From the moment the elevator was opened to the sight-seeing public in the still unfinished City Hall tower in April of 1889, above, it was a huge hit. The top of the tower, even unfinished, provided a breathtaking panoramic view of the city. During the following summer, the elevator operators were astonished at the number of young couples who decided that ascending the tower of the new Public Buildings on Penn Square was just about the most romantic thing they could do. There were so many “bashful swains and blushing sweethearts” that one elevator engineer commented:
You never saw the like! They’re all spooneys, too. They’ve been kissing and hugging all day, and I’m sick of it. Another day’s work like this would break me all up.
Throughout the next decade, the popularity of the elevator continued to grow. By 1899, 5,000 people a month were ascending to the top of the now completed tower, to gaze down at the city from right under the feet of its beloved founder, William Penn. See the spectacular late 19th century view from the tower toward Logan Square, above. The completion of the the clock room and aluminum cap had increased the tower’s height by another 200 feet, to a total of over 500 feet.
In 1900, a new, hydraulic elevator was installed to accomodate the new height. Not long after, a few accidents began occurring. Most were minor, but when the locking device failed, one of these was fatal, giving rise to a new concern with the safety of the new hydraulic elevator. After all, it was now operating in what was one of the longest elevator runs in the world, second only to the Washington Monument. Newspapers began calling the City Hall tower elevator ride “a Constant Menace to the Lives of Passengers.”
In 1901, the Public Building Commissioners shut the tower ride down for a few months and petitioned City Councils for $8,000 in funding to install an automatic safety air cushion under the tower elevator. Installed in 1902, this “air cushion” was a compartment 70 feet deep at the base of the shaft that the manufacturer claimed would slowly and safely bring the elevator car to a gradual stop. On the evening of September 25th, 1902, the new safety system was tested before the public in a somewhat bizarre and dramatic demonstration.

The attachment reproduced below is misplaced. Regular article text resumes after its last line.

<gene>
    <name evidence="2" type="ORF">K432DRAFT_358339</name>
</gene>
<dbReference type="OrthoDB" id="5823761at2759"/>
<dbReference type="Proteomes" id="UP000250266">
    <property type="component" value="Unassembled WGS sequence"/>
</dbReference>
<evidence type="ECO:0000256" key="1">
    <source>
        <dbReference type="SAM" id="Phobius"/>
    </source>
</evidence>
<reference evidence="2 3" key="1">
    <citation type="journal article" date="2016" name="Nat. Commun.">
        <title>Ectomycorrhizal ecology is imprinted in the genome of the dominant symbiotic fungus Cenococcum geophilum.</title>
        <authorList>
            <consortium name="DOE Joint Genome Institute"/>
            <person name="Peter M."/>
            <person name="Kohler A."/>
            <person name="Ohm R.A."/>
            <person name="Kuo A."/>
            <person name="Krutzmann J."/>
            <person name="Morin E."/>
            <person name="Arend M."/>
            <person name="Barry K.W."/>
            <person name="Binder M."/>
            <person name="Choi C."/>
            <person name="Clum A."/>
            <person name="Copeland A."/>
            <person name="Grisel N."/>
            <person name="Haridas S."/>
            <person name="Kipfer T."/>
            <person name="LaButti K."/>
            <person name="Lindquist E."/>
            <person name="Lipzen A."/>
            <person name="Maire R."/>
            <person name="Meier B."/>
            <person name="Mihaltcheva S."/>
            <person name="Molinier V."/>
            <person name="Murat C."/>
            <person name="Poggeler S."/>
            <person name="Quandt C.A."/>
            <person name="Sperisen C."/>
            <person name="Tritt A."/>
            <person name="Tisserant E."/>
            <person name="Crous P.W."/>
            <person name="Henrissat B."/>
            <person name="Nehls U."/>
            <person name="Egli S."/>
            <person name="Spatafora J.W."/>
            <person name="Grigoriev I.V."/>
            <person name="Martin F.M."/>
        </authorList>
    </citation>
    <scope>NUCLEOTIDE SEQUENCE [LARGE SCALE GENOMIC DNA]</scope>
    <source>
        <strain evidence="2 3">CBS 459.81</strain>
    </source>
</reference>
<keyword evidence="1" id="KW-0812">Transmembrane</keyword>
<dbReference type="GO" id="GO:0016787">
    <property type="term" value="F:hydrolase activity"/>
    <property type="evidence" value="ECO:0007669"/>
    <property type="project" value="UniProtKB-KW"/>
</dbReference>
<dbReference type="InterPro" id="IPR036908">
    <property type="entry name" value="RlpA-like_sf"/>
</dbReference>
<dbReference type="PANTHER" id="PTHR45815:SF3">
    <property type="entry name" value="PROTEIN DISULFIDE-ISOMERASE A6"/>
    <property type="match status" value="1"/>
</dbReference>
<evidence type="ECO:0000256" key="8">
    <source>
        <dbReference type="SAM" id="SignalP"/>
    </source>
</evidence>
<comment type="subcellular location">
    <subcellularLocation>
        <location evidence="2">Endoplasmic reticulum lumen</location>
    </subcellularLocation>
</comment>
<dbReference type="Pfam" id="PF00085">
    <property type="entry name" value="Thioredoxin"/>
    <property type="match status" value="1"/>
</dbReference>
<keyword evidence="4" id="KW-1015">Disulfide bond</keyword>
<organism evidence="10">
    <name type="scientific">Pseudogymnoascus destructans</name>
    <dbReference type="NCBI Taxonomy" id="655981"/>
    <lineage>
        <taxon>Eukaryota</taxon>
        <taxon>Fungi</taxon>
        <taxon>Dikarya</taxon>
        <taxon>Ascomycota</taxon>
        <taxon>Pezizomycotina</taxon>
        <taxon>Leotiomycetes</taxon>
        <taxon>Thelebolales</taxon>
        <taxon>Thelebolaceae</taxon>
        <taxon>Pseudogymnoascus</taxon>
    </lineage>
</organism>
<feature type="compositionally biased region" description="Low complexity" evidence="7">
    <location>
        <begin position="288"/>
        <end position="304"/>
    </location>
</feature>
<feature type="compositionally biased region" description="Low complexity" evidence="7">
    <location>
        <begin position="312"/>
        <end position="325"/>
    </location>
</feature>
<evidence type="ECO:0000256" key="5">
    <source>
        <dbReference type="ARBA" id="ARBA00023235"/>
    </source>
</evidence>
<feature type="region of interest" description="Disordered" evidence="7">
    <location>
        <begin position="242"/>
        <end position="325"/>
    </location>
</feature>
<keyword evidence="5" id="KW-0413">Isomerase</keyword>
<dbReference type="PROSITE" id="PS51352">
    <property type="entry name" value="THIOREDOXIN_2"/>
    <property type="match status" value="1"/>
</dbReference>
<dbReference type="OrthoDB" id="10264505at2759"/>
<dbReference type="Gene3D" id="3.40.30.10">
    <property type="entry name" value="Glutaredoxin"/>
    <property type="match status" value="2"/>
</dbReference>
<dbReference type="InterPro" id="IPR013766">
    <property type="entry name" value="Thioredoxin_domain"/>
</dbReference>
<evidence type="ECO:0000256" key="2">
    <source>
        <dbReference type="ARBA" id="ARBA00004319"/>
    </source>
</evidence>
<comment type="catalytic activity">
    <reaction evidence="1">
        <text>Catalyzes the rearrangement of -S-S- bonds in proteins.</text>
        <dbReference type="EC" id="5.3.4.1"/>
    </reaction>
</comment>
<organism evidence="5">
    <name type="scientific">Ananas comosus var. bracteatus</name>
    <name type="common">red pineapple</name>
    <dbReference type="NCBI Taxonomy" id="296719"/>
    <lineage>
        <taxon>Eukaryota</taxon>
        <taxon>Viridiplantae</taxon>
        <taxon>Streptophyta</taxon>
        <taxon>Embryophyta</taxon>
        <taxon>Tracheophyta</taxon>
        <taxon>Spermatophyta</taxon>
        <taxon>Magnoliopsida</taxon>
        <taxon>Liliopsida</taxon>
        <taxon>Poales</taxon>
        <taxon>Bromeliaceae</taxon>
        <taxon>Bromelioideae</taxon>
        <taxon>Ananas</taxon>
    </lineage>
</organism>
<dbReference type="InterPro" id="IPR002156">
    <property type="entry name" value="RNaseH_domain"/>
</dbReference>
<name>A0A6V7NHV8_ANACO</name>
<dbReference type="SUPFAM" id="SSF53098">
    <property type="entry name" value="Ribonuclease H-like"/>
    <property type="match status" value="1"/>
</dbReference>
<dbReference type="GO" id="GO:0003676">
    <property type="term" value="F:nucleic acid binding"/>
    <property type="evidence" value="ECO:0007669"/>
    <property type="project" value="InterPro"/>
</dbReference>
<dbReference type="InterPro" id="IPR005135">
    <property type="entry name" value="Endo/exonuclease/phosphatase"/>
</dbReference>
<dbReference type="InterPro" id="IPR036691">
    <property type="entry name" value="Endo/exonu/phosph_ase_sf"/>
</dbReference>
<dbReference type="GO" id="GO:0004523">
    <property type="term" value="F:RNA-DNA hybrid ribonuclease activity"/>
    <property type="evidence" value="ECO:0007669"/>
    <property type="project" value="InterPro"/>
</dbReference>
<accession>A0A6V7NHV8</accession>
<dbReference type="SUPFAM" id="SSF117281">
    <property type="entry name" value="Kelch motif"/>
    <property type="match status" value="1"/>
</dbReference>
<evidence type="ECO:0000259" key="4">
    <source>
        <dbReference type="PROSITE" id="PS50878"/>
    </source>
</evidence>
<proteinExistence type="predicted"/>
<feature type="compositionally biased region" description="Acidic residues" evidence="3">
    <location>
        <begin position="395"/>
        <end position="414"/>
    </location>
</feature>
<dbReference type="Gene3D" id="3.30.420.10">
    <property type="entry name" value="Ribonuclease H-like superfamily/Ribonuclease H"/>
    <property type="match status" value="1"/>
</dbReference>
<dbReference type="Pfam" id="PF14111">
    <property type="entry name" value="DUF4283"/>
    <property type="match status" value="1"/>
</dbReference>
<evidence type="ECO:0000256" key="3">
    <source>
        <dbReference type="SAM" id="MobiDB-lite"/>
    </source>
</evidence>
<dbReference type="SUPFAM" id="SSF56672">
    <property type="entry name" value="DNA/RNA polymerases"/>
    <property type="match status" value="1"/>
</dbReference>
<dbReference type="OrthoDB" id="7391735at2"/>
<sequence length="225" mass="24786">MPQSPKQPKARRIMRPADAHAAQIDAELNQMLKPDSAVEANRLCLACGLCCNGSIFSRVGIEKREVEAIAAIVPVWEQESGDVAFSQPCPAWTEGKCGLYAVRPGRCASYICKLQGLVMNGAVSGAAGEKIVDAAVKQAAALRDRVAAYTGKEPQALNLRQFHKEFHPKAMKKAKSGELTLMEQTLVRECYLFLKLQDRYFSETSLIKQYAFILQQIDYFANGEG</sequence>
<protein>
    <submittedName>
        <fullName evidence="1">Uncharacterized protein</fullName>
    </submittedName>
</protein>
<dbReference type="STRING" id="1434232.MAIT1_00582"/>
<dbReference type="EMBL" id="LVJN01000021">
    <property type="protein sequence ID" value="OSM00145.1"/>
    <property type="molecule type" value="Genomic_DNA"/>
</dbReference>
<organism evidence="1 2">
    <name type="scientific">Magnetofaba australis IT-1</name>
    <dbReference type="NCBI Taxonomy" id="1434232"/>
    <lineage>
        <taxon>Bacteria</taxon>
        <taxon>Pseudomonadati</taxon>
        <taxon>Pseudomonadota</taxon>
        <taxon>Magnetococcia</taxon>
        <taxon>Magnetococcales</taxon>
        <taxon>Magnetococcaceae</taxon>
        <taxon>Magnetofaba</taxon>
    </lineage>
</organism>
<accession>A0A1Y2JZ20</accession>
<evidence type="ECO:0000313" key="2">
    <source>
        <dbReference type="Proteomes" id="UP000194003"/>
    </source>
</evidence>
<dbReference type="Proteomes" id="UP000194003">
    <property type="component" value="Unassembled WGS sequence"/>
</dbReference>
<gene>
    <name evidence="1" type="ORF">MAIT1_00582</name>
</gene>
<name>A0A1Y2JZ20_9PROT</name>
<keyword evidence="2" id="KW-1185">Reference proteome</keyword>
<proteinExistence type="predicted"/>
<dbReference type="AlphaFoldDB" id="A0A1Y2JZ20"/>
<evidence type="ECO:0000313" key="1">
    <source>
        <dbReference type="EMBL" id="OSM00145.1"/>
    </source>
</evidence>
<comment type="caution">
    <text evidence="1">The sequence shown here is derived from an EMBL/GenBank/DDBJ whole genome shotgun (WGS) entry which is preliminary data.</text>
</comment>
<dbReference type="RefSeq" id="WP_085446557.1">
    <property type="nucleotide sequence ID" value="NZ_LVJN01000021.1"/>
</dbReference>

At 1:30 pm, the 2,500 pound car was raised 372 feet up in the shaft, left, the steel cables were detached and the car was held suspended only by a single rope. Inside the car were a cage containing two sewer rats, along with dozens of eggs and delicate light bulbs placed on the floor and several glasses of water filled to the brim. A crowd of of over 500, including the entire Bureau of Elevator Inspectors and the chief mechanical engineer of the Federal Treasury Department, assembled to witness the official event.
When the rope was cut, the car plummeted down the shaft and past the spectators at a rate of about 120 miles an hour. Clouds of dust were thrown up, and a giant boom reverberated through the building as the car hit the air well. The whole thing took only about seven seconds. From the noise, many of the spectators were sure the car had been smashed to pieces. However, the crowd in the hall directly below the elevator shaft reported that the giant electric chandelier suspended there had remained absolutely steady and never flickered. When the onlookers rushed to the elevator car, they found that none of the water had been spilled, only three eggs were cracked and our heroes, the rats, looked shaken up by the fall but were unharmed. The unbroken eggs were distributed as souvenirs.
The next day, the Inquirer headline dutifully reported:
The paper also said that the builders and spectators were highly elated over the test, which it called “the greatest elevator drop that has ever been made in the world.”